Literature, Nature, and Other

Ecofeminist Critiques

By Patrick D. Murphy

Subjects: Ecology
Paperback : 9780791422786, 212 pages, February 1995
Hardcover : 9780791422779, 212 pages, February 1995

Alternative formats available from:

Table of contents




1. Prolegomenon for an Ecofeminist Dialogics
2. Ground, Pivot, Motion: Ecofeminist Theory, Dialogics, and Literary Practice
3. Voicing Another Nature
4. Reconceiving the Relations of Woman and Nature, Nature and Culture: Contemporary Environmental Literature by Women
5. Sex-Typing the Planet: Gaia Imagery and the Problem of Subverting Patriarchy


6. Somagrams in An/Other Tongue: Patricia Hampl's "Resort"
7. Ecology and Love: The Spiderwebs of Joy Harjo
8. "A Mountain Always Practices in Every Place": Climbing over Transcendence
9. Pivots Instead of Centers: Postmodern Spirituality in Gary Snyder and Ursula K. Le Guin


10. Let the Survivors of Contact Speak: In the Canon and in the Classroom
11. Centering the Other: Trickster Midwife Pedagogy
12. The Present Is to Nature as the Past Is to Culture as the Future Is to Agency
13. Simply Uncontrollable, Or Steaming Open the Envelope of Ideology
14. Afterword
15. Appendix: Dialectics of Dialgoics: Method and Message in the Classroom




Postmodern theory at its best--a call for an ecofeminist dialogical method of reading literature and nature.


The book first establishes a theoretical framework for conceptualizing environmental analysis. It then develops a conception of environmental literature with an emphasis on works by women, arguing for the need to reconceptualize woman/nature and nature/culture associations, and critiquing the problems of male poetic sex-typing of the planet. Murphy also elaborates on specific works and authors, with an emphasis on literary texts by Hampl, Harjo, Snyder, and Le Guin. Additionally, he treats issues of canon and pedagogy, as well as the possibility of agency in a postmodern era.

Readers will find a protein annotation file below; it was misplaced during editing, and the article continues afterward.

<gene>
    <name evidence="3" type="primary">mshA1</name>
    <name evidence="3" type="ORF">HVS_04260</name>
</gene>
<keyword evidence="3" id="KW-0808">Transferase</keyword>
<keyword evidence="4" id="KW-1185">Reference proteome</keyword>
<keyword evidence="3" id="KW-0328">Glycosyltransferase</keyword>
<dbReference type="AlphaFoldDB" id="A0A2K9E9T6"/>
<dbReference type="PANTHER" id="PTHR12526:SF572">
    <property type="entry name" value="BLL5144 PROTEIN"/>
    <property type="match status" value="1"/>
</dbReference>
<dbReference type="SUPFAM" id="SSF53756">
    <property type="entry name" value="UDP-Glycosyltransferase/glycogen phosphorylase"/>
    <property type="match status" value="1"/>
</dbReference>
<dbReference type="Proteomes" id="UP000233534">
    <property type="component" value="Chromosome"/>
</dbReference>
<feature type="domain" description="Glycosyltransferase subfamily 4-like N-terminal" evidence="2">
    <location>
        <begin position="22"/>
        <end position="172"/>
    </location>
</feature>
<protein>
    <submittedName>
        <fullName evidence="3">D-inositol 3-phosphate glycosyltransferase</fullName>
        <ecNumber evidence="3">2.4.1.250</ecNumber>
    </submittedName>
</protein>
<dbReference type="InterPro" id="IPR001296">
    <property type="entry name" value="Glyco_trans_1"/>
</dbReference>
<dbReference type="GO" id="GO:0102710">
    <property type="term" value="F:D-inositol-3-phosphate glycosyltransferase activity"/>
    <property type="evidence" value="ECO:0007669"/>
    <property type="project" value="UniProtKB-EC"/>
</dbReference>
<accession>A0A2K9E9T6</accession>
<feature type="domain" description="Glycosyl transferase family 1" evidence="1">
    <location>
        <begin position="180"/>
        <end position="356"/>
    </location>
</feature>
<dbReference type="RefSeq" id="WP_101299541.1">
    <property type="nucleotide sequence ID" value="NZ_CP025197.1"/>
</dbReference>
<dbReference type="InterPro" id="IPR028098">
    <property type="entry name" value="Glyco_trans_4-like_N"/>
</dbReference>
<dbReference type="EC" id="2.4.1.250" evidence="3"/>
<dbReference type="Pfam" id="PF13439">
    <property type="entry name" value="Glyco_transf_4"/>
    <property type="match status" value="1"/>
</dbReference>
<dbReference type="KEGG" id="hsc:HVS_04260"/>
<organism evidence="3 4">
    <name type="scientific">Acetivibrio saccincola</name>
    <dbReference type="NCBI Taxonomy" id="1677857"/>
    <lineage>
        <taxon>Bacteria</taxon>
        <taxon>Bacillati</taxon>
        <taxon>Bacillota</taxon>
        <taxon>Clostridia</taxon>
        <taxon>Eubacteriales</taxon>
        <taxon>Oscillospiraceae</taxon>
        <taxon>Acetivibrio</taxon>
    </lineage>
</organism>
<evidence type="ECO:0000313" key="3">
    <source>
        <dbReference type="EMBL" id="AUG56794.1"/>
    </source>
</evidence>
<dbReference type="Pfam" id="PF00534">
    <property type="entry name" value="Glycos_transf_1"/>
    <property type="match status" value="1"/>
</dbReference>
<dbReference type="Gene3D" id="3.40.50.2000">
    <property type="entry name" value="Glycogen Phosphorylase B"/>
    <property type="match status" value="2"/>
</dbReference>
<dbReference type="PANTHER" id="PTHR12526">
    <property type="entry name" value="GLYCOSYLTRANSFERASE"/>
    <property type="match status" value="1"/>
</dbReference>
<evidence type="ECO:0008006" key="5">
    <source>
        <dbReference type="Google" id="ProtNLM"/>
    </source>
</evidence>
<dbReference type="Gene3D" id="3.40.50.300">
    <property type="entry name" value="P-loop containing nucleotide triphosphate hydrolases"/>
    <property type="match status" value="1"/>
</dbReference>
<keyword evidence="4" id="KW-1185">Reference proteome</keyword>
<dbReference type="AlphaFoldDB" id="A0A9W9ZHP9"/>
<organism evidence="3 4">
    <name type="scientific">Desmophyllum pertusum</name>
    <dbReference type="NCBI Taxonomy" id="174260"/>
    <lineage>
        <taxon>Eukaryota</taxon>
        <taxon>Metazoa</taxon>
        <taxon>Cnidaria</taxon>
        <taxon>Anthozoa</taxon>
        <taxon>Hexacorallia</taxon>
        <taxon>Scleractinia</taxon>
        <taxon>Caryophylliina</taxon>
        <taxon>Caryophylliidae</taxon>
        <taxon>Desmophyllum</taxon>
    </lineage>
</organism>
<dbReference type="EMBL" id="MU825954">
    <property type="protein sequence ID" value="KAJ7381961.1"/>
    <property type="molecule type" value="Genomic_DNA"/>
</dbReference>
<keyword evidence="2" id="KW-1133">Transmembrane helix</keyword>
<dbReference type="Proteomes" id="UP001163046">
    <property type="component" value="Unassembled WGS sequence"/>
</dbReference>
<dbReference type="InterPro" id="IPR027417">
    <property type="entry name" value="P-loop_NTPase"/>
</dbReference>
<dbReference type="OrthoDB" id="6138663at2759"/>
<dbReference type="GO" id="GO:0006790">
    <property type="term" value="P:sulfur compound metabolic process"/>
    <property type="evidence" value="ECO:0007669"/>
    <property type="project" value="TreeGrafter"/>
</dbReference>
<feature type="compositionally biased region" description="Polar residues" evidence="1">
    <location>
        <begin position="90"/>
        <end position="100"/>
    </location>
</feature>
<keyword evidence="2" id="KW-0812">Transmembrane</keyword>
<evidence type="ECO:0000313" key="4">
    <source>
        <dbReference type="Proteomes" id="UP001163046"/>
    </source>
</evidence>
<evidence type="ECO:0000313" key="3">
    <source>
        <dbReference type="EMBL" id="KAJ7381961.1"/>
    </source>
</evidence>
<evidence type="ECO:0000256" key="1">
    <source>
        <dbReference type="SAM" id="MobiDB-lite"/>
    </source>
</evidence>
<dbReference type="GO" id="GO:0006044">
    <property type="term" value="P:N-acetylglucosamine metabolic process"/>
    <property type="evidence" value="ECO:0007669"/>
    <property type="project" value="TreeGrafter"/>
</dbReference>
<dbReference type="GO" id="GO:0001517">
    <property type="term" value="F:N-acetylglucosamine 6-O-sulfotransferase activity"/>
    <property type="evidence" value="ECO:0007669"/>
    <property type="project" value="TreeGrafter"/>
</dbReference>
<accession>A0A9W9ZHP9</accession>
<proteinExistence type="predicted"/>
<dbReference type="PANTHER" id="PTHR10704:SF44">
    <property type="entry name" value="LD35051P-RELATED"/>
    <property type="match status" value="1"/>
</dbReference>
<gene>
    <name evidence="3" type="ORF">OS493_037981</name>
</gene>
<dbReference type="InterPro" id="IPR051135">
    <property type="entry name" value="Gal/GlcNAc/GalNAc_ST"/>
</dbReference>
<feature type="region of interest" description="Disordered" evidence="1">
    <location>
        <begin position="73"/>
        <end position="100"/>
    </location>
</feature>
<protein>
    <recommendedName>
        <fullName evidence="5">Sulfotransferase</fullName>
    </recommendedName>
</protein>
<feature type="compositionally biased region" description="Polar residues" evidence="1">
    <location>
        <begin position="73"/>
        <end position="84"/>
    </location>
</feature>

Ranging across diverse fields and incorporating cultural studies, post-structuralist literary theory, and ecofeminist philosophy, Literature, Nature, and Other both defines and critiques the current terrains of literary ecocriticism and nature writing/environmental literature. Literary examples are drawn from fiction, poetry, and prose, including postmodern metanarratives and works by Native Americans and Chicanas.

Patrick D. Murphy is Director of the Graduate Program in Literature and Criticism at Indiana University of Pennsylvania. Among his other books are Understanding Gary Synder; Critical Essays on Gary Synder; Critical Essays on American Modernism; and Essentials of the Theory of Fiction. He is also founding editor of the journal ISLE: Interdisciplinary Studies in Literature and Environment.


"This is postmodern theory at its best—theory that resists totalizing language and closure—theory that always points back to the text, the creative well-spring of philosophy and practice.

"Murphy is vibrant, insistent, and responsible as a scholar, literary critic, philosopher, and pedagogical theorist. He is a sharp deconstructionist, but also a strong postmodern optimist.

"In this collection of essays, he acts as a web-weaver and a border crosser—moving back and forth between the camps of philosophy, literary criticism, feminist theory and pedagogical theory—linking strands of thought from such diverse realms as Lacanian psychoanalysis, Deep Ecology, postmodern theory, French Feminism, Bakhtinian dialogics and ecofeminism." — Gretchen Legler, University of Minnesota, Minneapolis